Saturday, March 20, 2010

Springtime Cakes

Cherry blossom season is such an overwhelming identity for spring in Japan that the blossoms make their way into all kinds of unexpected places this time of year: Hello Kitty wash towels, ice cream, excuse-our-construction signage. Both the cherry flowers and the leaves can be part-pickled, part-candied, and used to top Japanese sweets like steamed tea cakes or to wrap glutinous rice cakes (mochi). In the Sakura Roll Cake above, a whole sweet-and-sour sakura blossom tops off the thin coating of cream, and the filling contains lots of finely chopped flowers. As for the green cake, it was quite mild tasting and I couldn't decide whether it was pistachio or matcha flavored. The tart flavor of the sakura blossoms combined with the barely sweetened cream were what made this cake memorable.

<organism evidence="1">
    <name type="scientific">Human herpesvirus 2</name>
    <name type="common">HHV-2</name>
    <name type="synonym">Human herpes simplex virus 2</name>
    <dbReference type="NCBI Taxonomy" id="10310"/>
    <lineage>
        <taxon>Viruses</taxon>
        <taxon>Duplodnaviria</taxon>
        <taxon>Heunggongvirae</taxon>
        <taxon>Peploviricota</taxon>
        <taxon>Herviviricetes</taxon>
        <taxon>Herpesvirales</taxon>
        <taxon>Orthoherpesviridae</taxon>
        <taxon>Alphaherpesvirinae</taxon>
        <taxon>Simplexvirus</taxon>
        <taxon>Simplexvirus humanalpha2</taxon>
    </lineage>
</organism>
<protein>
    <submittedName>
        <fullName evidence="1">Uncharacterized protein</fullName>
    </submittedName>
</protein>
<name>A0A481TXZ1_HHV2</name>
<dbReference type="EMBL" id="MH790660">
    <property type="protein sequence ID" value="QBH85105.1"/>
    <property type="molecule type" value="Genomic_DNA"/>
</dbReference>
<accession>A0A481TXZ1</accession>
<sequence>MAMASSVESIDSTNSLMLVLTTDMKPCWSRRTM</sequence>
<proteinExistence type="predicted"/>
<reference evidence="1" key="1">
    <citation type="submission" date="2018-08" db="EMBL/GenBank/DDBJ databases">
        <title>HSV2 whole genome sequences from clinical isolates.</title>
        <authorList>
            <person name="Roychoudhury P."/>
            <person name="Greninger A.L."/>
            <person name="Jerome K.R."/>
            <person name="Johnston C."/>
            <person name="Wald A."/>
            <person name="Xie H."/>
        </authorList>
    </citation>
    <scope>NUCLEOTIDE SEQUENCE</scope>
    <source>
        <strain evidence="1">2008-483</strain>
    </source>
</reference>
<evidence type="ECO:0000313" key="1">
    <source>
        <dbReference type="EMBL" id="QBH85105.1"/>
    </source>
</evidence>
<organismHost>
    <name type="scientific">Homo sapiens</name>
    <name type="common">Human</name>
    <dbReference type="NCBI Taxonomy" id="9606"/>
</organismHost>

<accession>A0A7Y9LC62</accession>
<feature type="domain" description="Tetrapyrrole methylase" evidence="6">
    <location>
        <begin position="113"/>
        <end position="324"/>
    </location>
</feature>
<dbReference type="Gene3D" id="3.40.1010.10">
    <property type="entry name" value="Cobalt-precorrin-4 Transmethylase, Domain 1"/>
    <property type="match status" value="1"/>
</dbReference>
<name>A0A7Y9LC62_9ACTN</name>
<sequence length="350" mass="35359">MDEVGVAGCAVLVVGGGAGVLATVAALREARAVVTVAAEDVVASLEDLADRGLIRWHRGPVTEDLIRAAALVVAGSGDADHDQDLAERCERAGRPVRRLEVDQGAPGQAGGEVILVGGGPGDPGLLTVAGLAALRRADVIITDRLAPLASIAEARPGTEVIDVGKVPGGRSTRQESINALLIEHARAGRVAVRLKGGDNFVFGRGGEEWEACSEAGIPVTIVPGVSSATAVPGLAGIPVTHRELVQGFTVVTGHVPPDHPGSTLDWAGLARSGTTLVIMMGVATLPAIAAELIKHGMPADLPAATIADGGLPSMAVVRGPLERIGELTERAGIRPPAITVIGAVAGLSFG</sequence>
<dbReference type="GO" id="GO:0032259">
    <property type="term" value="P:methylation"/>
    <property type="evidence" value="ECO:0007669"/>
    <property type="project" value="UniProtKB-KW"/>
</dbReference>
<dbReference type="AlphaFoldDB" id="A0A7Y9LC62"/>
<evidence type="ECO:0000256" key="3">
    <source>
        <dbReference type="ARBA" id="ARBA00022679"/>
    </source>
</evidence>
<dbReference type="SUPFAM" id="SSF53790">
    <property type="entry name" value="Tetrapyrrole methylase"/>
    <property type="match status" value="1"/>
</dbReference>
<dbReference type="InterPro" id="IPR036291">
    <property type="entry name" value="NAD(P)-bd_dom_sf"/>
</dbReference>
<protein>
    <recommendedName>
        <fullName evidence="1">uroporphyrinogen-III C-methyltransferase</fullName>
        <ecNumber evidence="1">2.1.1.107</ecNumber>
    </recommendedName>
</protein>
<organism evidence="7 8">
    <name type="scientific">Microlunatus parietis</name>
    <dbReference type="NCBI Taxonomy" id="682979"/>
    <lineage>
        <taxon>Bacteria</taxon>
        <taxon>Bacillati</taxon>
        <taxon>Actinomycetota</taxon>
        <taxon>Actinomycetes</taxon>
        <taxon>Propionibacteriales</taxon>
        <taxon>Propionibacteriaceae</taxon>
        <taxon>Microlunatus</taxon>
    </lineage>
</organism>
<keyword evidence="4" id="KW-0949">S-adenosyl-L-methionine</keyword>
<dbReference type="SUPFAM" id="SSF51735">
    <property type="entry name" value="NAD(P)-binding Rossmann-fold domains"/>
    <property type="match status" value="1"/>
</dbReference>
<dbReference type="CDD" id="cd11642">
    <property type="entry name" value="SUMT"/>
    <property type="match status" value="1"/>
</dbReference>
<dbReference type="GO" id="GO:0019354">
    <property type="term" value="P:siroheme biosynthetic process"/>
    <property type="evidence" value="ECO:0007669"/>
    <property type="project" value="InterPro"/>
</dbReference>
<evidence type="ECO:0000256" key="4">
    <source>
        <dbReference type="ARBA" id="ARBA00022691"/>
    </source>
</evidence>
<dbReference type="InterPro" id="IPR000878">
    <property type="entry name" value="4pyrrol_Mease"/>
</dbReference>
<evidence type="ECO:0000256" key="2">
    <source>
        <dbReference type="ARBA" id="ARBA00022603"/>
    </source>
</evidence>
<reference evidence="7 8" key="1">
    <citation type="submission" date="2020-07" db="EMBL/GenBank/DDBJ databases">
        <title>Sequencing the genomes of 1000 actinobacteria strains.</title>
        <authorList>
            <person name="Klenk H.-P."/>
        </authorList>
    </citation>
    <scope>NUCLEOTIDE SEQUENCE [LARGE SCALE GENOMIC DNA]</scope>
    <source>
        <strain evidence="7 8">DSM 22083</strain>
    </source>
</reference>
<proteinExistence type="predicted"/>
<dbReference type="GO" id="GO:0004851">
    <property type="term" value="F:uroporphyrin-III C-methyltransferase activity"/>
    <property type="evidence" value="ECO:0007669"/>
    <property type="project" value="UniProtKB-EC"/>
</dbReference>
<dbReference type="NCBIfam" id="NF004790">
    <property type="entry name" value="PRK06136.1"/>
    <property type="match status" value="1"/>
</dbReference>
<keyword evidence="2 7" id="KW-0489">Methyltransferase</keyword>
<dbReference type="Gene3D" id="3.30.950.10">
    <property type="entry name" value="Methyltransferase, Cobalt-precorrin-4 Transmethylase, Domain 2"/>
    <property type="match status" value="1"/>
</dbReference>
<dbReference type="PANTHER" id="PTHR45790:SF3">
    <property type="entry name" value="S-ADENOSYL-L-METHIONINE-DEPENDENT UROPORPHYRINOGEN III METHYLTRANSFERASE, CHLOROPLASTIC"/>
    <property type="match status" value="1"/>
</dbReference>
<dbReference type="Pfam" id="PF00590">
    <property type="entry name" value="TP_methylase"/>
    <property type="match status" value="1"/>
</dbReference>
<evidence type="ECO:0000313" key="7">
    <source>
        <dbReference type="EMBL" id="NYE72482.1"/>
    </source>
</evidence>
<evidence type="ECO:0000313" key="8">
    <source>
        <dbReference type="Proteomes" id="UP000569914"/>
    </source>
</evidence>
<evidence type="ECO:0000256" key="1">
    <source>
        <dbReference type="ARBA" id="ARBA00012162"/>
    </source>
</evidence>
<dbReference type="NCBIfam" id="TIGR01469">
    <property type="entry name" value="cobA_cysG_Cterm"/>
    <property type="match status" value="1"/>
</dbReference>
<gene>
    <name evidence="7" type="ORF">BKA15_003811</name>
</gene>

Gateau Chocolat is a name given to a huge variety of chocolate cakes in Japanese patisseries (I've even seen the name applied to chocolate-flavored bread filled with chocolate-flavored cream, at Mont-Tabor bakery in Azabu Juban). This particular Gateau Chocolat is a dense, rich, brownie-like cake, crisp and crumbly at the edges but moister toward the pointed center. It contains bits of orange rind and chopped chocolate, and toward the bottom it's flecked with patches of a lighter-colored dough that has a slighty nutty, slightly molasses-y flavor similar to chocolate chip cookie dough (the website calls it "crumble," whatever that means). Though it's not a particularly springlike cake, and the citrus notes actually give it more of a wintery feel, there are certainly plenty of days in early spring when it feels like winter. And isn't chocolate always in season?

Petit Decorer
Minami-azabu 1-4-21

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